Saudi Arabia to abolish ‘kafala’ sponsorship system in March 2021


Saudi Arabia is to abolish the foreign worker sponsorship system, also known as ‘kafala’, next year and replace it with a new contract between employers and employees, according to an announcement made by the Ministry of Human Resources and Social Development (HRSD) on 4 November.

The Kingdom had been scheduled to abolish the sponsorship system during the first quarter of 2020, but the move was delayed by the onset of the coronavirus pandemic. The reforms are now scheduled to come into effect on 14 March 2021.

The end of the sponsorship system under the Kingdom’s new Labour Reform Initiative (LRI) will give expatriate workers freedom to secure exit and re-entry visas, receive the final passport exit stamp and gain employment in Saudi Arabia without the approval of a sponsor.

Currently more than 10 million foreign workers live in Saudi Arabia under the kafala system, which requires them to be sponsored by a Saudi employer and be issued with an exit/re-entry visa whenever they want to leave the country.

The LRI has been launched under the National Transformation Programme (NTP) to increase the flexibility, effectiveness and competitiveness of the labour market and bring it into line with best international practice and the Saudi labour law.

LRI activates the contractual agreement between employee and employer through digital documentation, which will contribute to reducing the disparity between the Saudi workers and the expatriates. This, said the HRSD, will increase both employment opportunities for Saudis and the attractiveness of the Saudi job market for top international talent.

Employee mobility will allow expatriate workers to transfer between employers upon the expiry of the binding work contract without the employer’s consent. LRI also outlines the conditions applicable during the validity of the contract, provided that a notice period and specific measures are adhered to.

The Exit and Re-Entry Visa reforms allow expatriate workers to travel outside the Kingdom without requiring the employer’s approval after submitting a request; the employer will be notified electronically of their departure.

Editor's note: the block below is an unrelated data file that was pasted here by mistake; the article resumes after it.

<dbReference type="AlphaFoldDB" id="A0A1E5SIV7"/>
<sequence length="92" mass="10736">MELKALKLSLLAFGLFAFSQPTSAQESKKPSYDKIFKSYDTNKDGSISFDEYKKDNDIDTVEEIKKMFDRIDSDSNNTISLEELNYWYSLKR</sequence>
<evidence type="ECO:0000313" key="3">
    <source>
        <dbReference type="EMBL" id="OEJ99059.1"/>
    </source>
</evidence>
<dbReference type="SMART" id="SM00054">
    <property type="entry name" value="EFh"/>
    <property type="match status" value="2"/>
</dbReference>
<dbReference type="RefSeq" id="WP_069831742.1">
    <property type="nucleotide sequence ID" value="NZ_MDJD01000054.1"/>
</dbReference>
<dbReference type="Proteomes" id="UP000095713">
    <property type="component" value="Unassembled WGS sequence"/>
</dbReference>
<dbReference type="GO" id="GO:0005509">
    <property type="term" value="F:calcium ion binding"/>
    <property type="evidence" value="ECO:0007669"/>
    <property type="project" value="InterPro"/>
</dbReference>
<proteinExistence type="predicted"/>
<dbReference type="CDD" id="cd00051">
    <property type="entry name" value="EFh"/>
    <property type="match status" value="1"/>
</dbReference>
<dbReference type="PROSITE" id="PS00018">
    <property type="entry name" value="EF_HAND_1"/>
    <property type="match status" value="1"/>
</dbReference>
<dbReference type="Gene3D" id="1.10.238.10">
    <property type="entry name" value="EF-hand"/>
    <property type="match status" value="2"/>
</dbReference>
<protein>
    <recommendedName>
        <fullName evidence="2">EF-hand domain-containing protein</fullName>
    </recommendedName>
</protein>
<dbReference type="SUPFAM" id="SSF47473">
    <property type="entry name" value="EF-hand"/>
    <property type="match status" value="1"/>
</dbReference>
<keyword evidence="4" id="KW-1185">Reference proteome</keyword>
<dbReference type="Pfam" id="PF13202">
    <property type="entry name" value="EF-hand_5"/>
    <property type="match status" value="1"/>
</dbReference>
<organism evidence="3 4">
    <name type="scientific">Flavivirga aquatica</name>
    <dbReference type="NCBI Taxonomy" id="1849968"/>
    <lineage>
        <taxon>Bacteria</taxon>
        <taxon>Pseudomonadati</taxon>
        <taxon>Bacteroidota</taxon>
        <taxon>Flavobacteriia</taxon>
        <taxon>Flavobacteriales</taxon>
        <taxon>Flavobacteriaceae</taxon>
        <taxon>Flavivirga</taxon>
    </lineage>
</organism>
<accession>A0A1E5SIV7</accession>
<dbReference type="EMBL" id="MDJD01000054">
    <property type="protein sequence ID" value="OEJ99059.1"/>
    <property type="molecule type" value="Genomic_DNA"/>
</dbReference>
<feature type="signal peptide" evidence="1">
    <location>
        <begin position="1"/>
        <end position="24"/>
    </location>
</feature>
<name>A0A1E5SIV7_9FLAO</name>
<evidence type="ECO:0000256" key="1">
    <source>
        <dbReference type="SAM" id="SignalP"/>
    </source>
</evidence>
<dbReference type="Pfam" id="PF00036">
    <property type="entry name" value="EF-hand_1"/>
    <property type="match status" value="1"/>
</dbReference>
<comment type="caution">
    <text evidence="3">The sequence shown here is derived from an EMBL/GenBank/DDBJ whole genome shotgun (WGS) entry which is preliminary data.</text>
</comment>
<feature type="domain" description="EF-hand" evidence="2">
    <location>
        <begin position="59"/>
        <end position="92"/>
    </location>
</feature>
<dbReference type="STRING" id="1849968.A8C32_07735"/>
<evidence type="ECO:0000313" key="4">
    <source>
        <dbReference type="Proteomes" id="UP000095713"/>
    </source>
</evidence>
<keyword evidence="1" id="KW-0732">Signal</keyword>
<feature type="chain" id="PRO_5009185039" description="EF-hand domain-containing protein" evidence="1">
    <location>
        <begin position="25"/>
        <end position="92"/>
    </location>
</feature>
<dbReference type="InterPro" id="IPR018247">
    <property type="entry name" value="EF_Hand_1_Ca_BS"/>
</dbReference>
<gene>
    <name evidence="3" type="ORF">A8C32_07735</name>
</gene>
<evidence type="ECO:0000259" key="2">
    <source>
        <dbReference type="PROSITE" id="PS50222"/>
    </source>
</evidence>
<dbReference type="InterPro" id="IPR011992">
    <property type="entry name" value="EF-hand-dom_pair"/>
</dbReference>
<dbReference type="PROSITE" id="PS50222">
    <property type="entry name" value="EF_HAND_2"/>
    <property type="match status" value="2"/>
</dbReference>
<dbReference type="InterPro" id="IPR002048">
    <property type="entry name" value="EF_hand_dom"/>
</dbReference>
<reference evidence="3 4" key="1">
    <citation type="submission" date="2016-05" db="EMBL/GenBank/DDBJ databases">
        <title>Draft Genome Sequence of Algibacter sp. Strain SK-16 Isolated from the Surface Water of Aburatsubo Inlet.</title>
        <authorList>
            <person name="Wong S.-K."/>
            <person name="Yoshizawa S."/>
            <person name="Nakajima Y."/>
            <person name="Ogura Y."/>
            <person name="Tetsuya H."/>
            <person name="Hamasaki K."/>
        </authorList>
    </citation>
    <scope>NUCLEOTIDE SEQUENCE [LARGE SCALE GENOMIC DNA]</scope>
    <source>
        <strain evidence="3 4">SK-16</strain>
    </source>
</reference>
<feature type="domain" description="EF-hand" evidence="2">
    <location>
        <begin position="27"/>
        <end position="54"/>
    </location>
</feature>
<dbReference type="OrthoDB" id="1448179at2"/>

The Final Exit Visa reforms allow expatriate workers to leave the Kingdom after the end of the employment contract without the employer’s consent and will, again, notify the employer electronically with the worker bearing all consequences – financial or otherwise – relating to breaking an employment contract. All three services will be made available to the public through the smartphone application (Absher) and (Qiwa) portal of the HRSD.

The HRSD said the LRI would enhance the competitiveness of the local Saudi labour market and would also increase the Kingdom’s ranking on international competitiveness indicators because it will bring the labour regulations into line with international practices. LRI is also expected to decrease the number of dispute cases between employers and employees and help to attract high-level calibre employees from around the world.

Saudi Arabia is seeking to boost its private sector and make it more attractive to foreign talent under plans to diversify its oil-based economy. Abolition of the sponsorship system is part of economic reforms being carried out in line with Crown Prince Mohammad bin Salman’s Vision 2030 initiative.

“This is one of the most significant economic and social changes the GCC has seen in recent years,” said Paul Arnold, Head of New Market Development at Sovereign Corporate Services in Dubai.

The development comes as the next step after last year’s introduction of Special Privilege Residency Permit (Premium Iqama) which allows all those who have ties with the Kingdom, irrespective of nationality, “to obtain a permanent or temporary residency that would grant them many privileges as well as the chance to avail of several services for themselves and their families”.

The new legislation allows permit holders to enjoy several privileges previously extended only to Saudi citizens, such as owning real estate, renting out of properties, educational and health services, and other utilities specified in the Executive Regulations.

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